Faith & Social Justice: In the spirit of Richard Overton and the 17th C. Levellers

Huckabee, Obama, & Edwards

My church, Jeff Street Baptist Community at Liberty, had a great service, yesterday, which found that our “Reclaiming Christmas” project of not spending much on ourselves and family at Christmas and using savings for the poor had raised over $5,000 and looks to top $6,000 before our finish in early January. (Not bad for a small congregation with less than 100 adult members-most of whom are middle class, lower-middle class or working poor. Some are homeless.)  We wrote a $2,500 check yesterday for one of our two projects: heating elementary schools near Ifrane, Morocco. The money will return with Rev. Karen Thomas Smith, Alliance of Baptists sponsored Chaplain to Christians at the University, pastor of a small church there, and Protestant representative to the Morocco Council of Churches.  We will write a similar check to our project in Nicaragua for clean drinking water.

But before leaving for church, I used my digital video recorder to record “Meet the Press” at 10:30 a.m. EDT  On that program, Tim Russert interviewed first former Arkansas Gov. Mike Huckabee (R-AR), an ordained Southern Baptist minister and a Republican candidate for U.S. president and Sen. Barack Obama (D-IL), a Democratic candidate for U.S. president.  The Iowa Caucuses are on Thursday and the New Hampshire Primary is 5 days later, so I am following these political campaigns closely.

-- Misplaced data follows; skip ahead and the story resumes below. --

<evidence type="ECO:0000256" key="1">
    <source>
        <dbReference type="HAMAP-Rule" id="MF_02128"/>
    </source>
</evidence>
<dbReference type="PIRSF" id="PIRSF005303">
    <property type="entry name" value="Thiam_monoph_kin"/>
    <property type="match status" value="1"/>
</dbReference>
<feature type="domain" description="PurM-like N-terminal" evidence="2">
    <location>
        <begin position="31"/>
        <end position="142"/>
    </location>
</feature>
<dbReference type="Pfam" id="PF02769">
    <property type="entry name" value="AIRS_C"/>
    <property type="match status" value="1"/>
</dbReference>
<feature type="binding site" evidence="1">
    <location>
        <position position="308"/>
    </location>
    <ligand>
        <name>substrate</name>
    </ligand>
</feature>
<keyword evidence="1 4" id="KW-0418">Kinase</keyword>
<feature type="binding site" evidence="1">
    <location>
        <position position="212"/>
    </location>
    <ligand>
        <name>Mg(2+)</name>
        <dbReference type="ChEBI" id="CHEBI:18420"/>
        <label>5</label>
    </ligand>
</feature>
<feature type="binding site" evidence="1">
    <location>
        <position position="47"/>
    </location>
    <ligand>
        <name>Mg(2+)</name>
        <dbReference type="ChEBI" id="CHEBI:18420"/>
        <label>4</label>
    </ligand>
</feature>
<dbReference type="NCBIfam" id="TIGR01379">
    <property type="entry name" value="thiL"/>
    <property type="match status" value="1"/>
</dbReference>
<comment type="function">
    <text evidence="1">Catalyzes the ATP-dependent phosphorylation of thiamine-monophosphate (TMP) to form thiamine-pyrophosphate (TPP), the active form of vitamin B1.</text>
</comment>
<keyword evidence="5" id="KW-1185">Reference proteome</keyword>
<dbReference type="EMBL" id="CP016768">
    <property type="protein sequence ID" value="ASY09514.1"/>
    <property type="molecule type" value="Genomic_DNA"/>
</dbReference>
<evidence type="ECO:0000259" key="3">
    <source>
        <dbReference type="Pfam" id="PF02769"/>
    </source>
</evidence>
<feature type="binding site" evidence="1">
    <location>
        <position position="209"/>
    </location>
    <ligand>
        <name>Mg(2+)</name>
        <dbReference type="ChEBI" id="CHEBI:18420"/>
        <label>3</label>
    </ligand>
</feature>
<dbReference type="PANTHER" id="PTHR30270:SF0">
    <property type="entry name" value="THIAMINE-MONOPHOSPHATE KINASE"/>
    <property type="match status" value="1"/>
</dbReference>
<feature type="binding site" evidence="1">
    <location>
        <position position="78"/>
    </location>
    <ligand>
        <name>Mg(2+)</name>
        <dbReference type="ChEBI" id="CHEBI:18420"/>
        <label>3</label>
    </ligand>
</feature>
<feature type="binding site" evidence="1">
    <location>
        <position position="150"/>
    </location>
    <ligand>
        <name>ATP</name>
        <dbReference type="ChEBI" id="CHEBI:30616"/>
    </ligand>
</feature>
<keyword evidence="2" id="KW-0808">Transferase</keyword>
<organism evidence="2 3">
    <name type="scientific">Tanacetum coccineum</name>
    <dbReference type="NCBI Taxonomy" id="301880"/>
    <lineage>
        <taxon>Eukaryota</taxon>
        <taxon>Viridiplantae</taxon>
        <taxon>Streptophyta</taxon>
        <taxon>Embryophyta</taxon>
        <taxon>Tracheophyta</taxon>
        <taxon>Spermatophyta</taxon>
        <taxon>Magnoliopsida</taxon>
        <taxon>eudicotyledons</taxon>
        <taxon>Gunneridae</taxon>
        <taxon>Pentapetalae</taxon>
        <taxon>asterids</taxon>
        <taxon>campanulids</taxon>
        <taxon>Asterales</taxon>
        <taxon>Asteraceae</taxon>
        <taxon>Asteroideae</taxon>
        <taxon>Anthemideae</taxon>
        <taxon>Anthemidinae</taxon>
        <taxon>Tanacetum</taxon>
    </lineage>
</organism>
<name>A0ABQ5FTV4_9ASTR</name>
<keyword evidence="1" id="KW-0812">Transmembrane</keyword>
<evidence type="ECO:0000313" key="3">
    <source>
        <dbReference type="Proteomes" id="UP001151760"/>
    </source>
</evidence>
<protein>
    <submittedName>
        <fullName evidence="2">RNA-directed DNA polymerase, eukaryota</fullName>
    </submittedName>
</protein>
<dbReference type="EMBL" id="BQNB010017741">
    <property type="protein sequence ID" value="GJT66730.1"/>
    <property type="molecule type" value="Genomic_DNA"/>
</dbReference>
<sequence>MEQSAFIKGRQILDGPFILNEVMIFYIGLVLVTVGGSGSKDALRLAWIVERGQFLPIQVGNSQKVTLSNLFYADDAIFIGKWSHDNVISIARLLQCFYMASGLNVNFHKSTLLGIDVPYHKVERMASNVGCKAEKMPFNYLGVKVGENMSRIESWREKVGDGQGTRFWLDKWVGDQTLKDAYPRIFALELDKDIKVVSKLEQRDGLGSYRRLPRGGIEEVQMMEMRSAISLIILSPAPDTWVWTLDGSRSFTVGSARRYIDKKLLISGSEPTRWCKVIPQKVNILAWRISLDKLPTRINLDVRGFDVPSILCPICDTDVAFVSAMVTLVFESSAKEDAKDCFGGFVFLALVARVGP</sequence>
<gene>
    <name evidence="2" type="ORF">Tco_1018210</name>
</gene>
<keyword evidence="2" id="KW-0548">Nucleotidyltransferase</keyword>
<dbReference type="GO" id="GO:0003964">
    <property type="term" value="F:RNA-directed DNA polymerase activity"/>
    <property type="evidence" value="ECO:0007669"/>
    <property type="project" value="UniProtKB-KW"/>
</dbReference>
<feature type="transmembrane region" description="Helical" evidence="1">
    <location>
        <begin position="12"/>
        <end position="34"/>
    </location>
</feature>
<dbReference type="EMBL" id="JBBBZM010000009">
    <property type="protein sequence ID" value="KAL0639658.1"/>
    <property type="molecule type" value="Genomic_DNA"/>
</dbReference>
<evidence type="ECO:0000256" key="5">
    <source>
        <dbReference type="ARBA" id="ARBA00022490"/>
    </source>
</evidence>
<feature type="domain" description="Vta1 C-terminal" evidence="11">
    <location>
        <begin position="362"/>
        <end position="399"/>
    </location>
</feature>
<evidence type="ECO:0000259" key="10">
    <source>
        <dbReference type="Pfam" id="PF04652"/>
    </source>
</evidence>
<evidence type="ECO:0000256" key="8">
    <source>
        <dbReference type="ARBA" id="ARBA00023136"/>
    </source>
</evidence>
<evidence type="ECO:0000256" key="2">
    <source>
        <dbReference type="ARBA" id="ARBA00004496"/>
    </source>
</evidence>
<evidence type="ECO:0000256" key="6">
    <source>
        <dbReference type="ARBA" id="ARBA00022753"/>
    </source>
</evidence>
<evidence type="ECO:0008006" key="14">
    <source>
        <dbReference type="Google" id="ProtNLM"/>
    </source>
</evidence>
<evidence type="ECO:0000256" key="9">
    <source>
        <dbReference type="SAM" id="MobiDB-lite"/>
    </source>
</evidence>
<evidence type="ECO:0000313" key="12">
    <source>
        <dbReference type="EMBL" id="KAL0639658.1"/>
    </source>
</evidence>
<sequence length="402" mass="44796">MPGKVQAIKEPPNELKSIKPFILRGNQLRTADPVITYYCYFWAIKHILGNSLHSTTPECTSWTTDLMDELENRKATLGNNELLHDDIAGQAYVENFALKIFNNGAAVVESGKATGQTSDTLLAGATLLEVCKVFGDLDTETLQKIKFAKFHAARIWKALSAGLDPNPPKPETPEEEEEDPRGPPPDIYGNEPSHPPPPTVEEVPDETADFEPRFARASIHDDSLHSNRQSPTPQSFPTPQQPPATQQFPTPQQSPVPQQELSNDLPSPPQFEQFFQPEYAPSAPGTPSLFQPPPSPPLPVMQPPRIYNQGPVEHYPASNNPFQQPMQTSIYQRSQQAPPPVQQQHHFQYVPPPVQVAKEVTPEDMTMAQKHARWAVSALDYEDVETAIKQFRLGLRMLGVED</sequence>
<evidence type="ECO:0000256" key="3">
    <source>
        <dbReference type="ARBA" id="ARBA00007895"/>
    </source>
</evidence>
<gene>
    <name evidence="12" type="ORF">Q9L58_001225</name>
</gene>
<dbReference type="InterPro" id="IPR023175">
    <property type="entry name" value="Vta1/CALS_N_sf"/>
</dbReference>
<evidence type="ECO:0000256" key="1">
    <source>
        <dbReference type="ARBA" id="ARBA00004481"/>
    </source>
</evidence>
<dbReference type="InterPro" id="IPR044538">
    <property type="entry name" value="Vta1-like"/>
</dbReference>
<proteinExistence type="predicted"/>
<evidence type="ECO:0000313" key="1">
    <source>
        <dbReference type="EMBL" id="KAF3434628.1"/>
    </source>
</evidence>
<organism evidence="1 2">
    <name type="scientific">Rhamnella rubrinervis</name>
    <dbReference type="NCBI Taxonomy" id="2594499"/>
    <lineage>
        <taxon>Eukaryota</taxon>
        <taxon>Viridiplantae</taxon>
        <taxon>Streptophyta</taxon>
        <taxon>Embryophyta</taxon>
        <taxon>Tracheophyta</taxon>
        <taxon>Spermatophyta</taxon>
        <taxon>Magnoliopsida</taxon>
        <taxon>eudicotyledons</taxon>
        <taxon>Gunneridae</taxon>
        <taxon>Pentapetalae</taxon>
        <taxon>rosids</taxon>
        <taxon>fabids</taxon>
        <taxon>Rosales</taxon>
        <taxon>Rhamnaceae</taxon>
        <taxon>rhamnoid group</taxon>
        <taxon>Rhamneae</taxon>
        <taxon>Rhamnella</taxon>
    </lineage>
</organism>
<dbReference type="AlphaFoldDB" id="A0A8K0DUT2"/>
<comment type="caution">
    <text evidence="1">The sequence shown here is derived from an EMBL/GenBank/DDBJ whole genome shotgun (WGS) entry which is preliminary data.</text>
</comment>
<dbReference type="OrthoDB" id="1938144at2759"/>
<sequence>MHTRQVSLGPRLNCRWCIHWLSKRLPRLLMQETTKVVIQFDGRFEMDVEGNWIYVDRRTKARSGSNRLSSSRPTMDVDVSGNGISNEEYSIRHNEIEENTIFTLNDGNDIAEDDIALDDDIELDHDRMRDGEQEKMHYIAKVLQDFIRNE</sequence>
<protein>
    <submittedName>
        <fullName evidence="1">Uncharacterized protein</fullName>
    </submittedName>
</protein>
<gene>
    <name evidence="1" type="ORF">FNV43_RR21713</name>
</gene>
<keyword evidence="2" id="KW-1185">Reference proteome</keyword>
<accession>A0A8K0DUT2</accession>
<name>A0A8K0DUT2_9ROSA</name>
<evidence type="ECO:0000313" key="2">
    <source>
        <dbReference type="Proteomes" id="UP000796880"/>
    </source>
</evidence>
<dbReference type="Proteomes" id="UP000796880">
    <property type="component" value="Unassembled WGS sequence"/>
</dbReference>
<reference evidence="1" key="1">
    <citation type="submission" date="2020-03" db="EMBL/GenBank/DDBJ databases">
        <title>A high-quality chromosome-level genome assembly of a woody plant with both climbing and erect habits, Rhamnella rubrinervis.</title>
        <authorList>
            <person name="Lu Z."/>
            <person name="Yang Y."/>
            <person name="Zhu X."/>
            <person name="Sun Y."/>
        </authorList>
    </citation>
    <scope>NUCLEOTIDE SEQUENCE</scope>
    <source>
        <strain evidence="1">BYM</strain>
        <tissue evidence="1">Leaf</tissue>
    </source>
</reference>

I thought Huckabee sounded more reasonable than he has in some other venues. I am convinced that he is, unlike George W. Bush, an authentic “compassionate conservative.” Despite his expressed doubts about global warming, he is willing to break with his party in taking a more proactive approach toward the environment. He also bucks the GOP standard line in important ways on taxation (generally low-tax, but not agreeing that all taxes are evil or should not be used for important social needs), immigration, education, and poverty. I did not find him entirely consistent on these views–his explanations for contradictory statements that Russert rightly highlighted were more convincing in some areas than others, but no one is entirely consistent. I was more impressed that he seemed open and flexible enough in mind (unlike G.W. Bush!) to admit to error and seek correction.